After the tour of the museum, we took a walk through the forest, past sizable cedars with old growth and abundant sword ferns. Higgs told how, a few years ago, crews operating the transmitter reported seeing pikas — those rabbit-like inhabitants of high alpine meadows — in a low valley. “Nobody believed them,” she said.
Higgs was surprised by what she found. “Certainly, they were right. It was in a place no one expected: an old gravel quarry,” Higgs said excitedly, clearly excited about the menagerie of critters that reside on this semi-secret military installation. Pikas like to build their nests in alpine talus gravel and boulder fields that protect them from heat exposure. Although pikas in the Cascades prefer to live above 5,000 feet in elevation, Jim Creek’s pikas seemed quite happy at about 800 feet above sea level in the transmitter valley, which mimics their mountain habitat sufficiently.
On our walk, not far from the recreation center, we passed several massive red cedar groves covered in moss and reached a fast-flowing stream, a small tributary that flows into Jim Creek. We paused at a small walkway, which the Navy recently placed after removing a culvert there. Higgs said most of the creeks that emerge from the surrounding mountains are too steep to provide a habitat for salmon or trout, but biologists found a robust population of pink salmon in Jim Creek’s main stem last year.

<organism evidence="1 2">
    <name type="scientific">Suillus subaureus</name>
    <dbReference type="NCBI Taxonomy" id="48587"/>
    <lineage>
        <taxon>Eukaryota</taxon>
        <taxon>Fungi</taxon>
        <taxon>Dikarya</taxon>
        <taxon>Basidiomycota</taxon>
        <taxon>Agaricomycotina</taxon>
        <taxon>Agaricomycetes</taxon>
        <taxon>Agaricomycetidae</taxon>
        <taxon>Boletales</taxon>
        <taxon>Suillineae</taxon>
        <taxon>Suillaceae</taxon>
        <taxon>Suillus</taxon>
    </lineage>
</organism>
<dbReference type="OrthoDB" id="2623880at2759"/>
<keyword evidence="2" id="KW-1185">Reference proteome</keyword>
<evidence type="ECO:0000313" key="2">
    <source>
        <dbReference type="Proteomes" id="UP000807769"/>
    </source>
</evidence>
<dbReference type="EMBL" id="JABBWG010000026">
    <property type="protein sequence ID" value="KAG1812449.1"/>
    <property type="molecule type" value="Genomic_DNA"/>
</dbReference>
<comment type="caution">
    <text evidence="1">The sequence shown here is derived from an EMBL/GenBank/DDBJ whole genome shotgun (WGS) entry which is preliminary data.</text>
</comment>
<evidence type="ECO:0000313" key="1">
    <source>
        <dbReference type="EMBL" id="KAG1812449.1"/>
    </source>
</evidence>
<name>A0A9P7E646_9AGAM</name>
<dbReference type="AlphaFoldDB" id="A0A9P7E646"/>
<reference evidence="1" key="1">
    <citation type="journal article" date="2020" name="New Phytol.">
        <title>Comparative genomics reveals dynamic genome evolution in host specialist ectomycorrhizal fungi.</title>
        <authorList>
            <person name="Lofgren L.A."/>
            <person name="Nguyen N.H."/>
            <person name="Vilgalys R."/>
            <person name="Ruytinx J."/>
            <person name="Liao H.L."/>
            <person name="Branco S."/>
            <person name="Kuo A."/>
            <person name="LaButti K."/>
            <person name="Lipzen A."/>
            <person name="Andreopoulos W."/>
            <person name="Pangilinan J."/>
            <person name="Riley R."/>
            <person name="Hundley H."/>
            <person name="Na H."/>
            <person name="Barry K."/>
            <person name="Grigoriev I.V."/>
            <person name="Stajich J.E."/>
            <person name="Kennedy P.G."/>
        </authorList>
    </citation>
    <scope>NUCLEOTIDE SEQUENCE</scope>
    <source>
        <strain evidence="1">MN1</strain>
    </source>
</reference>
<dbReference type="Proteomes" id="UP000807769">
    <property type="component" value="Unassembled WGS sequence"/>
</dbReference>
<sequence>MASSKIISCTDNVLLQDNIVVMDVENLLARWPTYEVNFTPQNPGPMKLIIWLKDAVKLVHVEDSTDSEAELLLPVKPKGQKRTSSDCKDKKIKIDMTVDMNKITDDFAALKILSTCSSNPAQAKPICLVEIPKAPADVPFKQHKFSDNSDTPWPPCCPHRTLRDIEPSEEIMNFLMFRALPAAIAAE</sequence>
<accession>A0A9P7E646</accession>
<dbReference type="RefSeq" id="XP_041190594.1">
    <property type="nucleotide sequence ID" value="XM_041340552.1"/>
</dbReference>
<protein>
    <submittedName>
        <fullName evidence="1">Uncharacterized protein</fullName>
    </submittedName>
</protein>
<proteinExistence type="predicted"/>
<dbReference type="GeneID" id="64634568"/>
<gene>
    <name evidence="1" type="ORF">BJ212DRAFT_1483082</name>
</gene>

Higgs said fish biologists were surprised to find so much pink salmon this far up. “It was such a big spawning year that they pushed to the tributaries here,” she said.
Those fish are protected under a management plan prepared by the Navy in conjunction with the U.S. Fish and Wildlife Service, National Marine Fisheries Service and the Washington Department of Fish and Wildlife, Higgs said. The only permitted fishing at the Jim Creek facility is at Twin Lakes, which is stocked with sterile rainbow trout for visitors.
As we walk back to the reception office, Loverink tells me that he has often taken his kids to the lake for fishing and hopes to do more this summer.
“They grow up there and they taste good,” he said, showing that grin one last time before I’m escorted to the security gate.
I leave the welcome committee and its quirky characters straight out of a Netflix sitcom: the wisecracking military commander, the slightly serious wildlife biologist, the merry recreation director. As I drive the winding road to Arlington in the shadow of the Cascades, it comes to my mind that Jim Creek is a quintessentially Pacific Northwest-esque place.
Where else can you find cutting edge technology used for a clandestine, deadly purpose in such an idyllic place? Cascadia, with its humid rainforests to the west and its dusty hills of sagebrush to the east, has long been home to the tools of destruction – be it the Trident nuclear submarines at Bangor or Hanford’s plutonium.
So I suppose if you’re going to build a device that can send the order to kill millions of people, you might as well use the land it’s on to protect pikas and pink salmon. Make it a place to play Frisbee or listen to the questioning, urgent chirps of the marbled murrelet, another mysterious creature who calls Jim Creek home.